Extreme Caribbean Adventures

Take a look at Travel Channel's list of the extreme outdoor adventures to keep active travelers preoccupied in the Caribbean.
By: Trisha Creekmore
man surfing wave during the day

man surfing wave during the day

Photo by: John Seaton Callahan / Moment / Getty Images

John Seaton Callahan / Moment / Getty Images

The Caribbean offers more than just crystal-clear waters and white-sand beaches. Adventurous types of all stripes can find an extreme experience to suit their tastes.

Rincon’s surf breaks hit the big time when the World Surfing Championships were hosted there in 1968. Now known as the "Caribbean Pipeline," this corner of Puerto Rico is the capital of the Atlantic surfing universe. Surfers will find waves to suit almost any mood, from longboard cruisers to 20-foot bombers. Breaks on Maria’s Beach, Tres Palmas and Domes Beach are favorites of pros including Kelly Slater.

Sass Global Travel is headquartered at the Rincon Surf School and will help you with every aspect of your expedition, including accommodations. Plan a trip between September and March for the best surfing conditions.

Guides can teach newbies how to ride the wind in this sport that combines elements of windsurfing, wakeboarding, sailing and parasailing.

For a unique kiteboarding adventure, try following the wind on a catamaran. You’ll be able to ride the breeze coming from any direction and enjoy swells and slicks all to yourself. Guides can teach newbies how to ride the wind in this sport that combines elements of windsurfing, wakeboarding, sailing and parasailing. There is also plenty to do between sessions, such as snorkel, scuba, hike, tour or just kick back.

Sapphire Kite Tours offers 7-day trips departing from Tortola. Winter months bring strong trade winds averaging 20-25 mph to the BVIs, and most trips include sessions at Anegada, Virgin Gorda and Jost Van Dyke. Catamarans are known for stability in the water, speed and roomy interiors that sleep up to 8 guests.

MORE: Go Sailing and Kite Surfing with Kinga in the US Virgin Islands

Explore the US Virgin Islands 10:32

Kinga goes sailing and kite surfing at the US Virgin Islands National Park.

Between January and March, humpback whales mate and calve in the Silver Bank, a region in the Atlantic between Turks and Caicos and the Dominican Republic. Snorkelers can slip into the water and swim with the majestic 10- to 12-foot calves as their mothers watch from below. Participants get close to the whales with inflatable rafts, and guides give instructions on how to approach the curious calves using slow, gentle movements.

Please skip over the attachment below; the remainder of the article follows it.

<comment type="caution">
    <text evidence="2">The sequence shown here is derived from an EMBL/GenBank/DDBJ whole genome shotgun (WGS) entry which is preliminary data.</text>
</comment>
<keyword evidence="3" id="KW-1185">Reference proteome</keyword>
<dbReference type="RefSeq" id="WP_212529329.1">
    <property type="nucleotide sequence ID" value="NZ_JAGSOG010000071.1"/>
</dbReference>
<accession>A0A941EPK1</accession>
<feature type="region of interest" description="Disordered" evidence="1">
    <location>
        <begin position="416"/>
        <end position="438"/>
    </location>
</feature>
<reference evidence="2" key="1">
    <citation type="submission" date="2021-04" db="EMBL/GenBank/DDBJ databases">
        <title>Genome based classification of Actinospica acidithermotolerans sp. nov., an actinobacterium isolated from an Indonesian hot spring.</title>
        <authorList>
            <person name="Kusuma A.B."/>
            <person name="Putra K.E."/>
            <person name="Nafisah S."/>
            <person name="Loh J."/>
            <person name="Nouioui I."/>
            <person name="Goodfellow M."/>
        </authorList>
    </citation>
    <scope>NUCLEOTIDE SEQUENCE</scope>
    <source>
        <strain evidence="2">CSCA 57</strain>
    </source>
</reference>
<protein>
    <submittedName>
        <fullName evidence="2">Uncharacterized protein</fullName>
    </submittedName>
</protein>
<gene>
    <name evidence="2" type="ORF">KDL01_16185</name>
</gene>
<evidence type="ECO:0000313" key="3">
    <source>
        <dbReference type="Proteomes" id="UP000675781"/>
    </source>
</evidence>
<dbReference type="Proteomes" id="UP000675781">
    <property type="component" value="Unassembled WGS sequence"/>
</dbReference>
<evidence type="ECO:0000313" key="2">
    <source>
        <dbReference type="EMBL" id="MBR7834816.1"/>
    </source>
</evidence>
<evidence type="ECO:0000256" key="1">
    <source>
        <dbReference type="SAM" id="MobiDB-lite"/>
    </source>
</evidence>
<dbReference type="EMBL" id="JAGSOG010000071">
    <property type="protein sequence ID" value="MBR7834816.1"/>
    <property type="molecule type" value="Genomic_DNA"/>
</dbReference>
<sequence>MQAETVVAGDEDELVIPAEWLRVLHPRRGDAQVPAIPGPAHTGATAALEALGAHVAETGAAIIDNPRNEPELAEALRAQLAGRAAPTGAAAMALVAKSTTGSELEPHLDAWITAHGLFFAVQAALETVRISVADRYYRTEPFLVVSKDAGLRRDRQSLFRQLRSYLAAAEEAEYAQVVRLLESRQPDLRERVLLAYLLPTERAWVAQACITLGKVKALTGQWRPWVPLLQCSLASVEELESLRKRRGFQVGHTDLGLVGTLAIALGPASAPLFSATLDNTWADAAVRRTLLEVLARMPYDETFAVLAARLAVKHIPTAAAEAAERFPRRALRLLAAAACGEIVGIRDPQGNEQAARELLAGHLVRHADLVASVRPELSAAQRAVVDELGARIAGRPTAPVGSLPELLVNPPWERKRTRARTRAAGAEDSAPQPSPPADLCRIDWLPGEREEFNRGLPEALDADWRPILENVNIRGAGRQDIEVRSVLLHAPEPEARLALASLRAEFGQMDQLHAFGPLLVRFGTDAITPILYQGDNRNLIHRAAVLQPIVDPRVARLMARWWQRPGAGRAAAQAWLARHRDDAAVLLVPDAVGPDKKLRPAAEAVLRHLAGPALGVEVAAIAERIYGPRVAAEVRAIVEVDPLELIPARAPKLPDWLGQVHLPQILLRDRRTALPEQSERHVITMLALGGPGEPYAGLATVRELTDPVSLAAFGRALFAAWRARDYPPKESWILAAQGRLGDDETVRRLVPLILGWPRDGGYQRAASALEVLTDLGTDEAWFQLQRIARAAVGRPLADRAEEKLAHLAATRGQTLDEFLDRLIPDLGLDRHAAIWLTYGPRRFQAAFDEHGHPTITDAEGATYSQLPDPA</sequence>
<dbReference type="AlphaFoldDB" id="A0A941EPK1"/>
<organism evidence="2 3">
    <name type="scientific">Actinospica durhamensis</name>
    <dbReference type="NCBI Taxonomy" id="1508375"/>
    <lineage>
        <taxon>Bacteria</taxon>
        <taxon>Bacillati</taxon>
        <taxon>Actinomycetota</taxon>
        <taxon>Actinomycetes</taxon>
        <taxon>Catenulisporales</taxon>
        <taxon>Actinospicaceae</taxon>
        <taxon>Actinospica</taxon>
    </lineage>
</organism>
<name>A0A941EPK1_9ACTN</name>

The Aggressor Fleet offers weeklong expeditions departing from Puerto Plata, Dominican Republic, on the 120-foot Turks & Caicos Aggressor II, which sleeps up to 18 guests.

Canyoning, also known as canyoneering, abseiling and kloofing, is big in Dominica, where the volcanic rock is cut through by canyons and covered in cascading waterfalls. Adventurers get to jump over cliffs into crystal-clear pools, wade, swim, climb and rappel through waterfalls.

Extreme Dominica’s canyoning tour lasts 3 to 4 hours and goes through canyons located near the capital of Roseau. All participants receive training, as well as a wet suit, helmet, life jacket and harness. Visitors with previous canyoning experience can sign up for an advanced trip that includes an overnight stay and a 270-foot waterfall.

Hikers enter the first chamber of an intricate cave system, where more than 500,000 bats roost during the day.

Trinidad’s mountainous terrain is full of animals, but travelers interested in a more extreme critter experience should look toward Mount Tamana, the highest point in the island’s Central Range. After a steep, 30-minute climb, hikers enter the first chamber of an intricate cave system, where more than 500,000 bats with wingspans of up to a foot roost during the day.

Visitors can choose to explore further into the second chamber of the caves, where more than 12 species of bats have been identified. At sunset, the group returns to the entrance of the caves to watch as a constant stream of bats flies within centimeters of people's faces.

If swimming is your thing, why not take a vacation in which you can do the backstroke, butterfly or crawl — or maybe just float — in the most exquisite water on the planet? SwimVacation hosts swimmers of all abilities for weeklong trips on a trimaran sailing yacht. Guests can participate in at least 2 guided, 1- to 3-mile open-ocean swims daily, as well as stroke clinics with trained guides.

Non-swimming friends can enjoy lots of activities while based on the yacht as well, including snorkeling, waterskiing, kneeboarding, wakeboarding, sand-castle building, shopping, hiking and napping.

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